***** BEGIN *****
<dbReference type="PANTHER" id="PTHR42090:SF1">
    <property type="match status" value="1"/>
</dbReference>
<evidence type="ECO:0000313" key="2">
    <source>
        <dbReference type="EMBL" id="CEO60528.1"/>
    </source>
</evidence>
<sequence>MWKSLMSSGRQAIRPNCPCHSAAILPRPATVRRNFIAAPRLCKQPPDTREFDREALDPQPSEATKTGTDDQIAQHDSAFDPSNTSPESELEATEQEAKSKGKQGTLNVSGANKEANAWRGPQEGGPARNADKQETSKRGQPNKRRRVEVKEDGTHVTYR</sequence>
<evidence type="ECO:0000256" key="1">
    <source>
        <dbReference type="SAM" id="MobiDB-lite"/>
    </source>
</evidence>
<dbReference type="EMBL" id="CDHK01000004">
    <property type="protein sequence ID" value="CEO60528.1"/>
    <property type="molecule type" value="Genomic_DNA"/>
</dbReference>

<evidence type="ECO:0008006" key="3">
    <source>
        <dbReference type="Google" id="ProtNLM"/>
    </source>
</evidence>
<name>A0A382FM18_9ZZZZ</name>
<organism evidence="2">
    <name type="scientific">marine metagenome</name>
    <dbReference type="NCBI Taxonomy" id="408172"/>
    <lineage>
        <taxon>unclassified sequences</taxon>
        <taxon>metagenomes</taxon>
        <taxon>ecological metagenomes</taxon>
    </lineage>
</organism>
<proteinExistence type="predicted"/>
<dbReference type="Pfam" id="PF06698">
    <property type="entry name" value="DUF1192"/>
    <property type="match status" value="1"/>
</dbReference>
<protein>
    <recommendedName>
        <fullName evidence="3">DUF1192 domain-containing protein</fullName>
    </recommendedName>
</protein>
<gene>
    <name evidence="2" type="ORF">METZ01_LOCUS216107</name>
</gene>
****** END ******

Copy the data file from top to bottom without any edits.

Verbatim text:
<dbReference type="PANTHER" id="PTHR42090:SF1">
    <property type="match status" value="1"/>
</dbReference>
<evidence type="ECO:0000313" key="2">
    <source>
        <dbReference type="EMBL" id="CEO60528.1"/>
    </source>
</evidence>
<sequence>MWKSLMSSGRQAIRPNCPCHSAAILPRPATVRRNFIAAPRLCKQPPDTREFDREALDPQPSEATKTGTDDQIAQHDSAFDPSNTSPESELEATEQEAKSKGKQGTLNVSGANKEANAWRGPQEGGPARNADKQETSKRGQPNKRRRVEVKEDGTHVTYR</sequence>
<evidence type="ECO:0000256" key="1">
    <source>
        <dbReference type="SAM" id="MobiDB-lite"/>
    </source>
</evidence>
<dbReference type="EMBL" id="CDHK01000004">
    <property type="protein sequence ID" value="CEO60528.1"/>
    <property type="molecule type" value="Genomic_DNA"/>
</dbReference>

<evidence type="ECO:0008006" key="3">
    <source>
        <dbReference type="Google" id="ProtNLM"/>
    </source>
</evidence>
<name>A0A382FM18_9ZZZZ</name>
<organism evidence="2">
    <name type="scientific">marine metagenome</name>
    <dbReference type="NCBI Taxonomy" id="408172"/>
    <lineage>
        <taxon>unclassified sequences</taxon>
        <taxon>metagenomes</taxon>
        <taxon>ecological metagenomes</taxon>
    </lineage>
</organism>
<proteinExistence type="predicted"/>
<dbReference type="Pfam" id="PF06698">
    <property type="entry name" value="DUF1192"/>
    <property type="match status" value="1"/>
</dbReference>
<protein>
    <recommendedName>
        <fullName evidence="3">DUF1192 domain-containing protein</fullName>
    </recommendedName>
</protein>
<gene>
    <name evidence="2" type="ORF">METZ01_LOCUS216107</name>
</gene>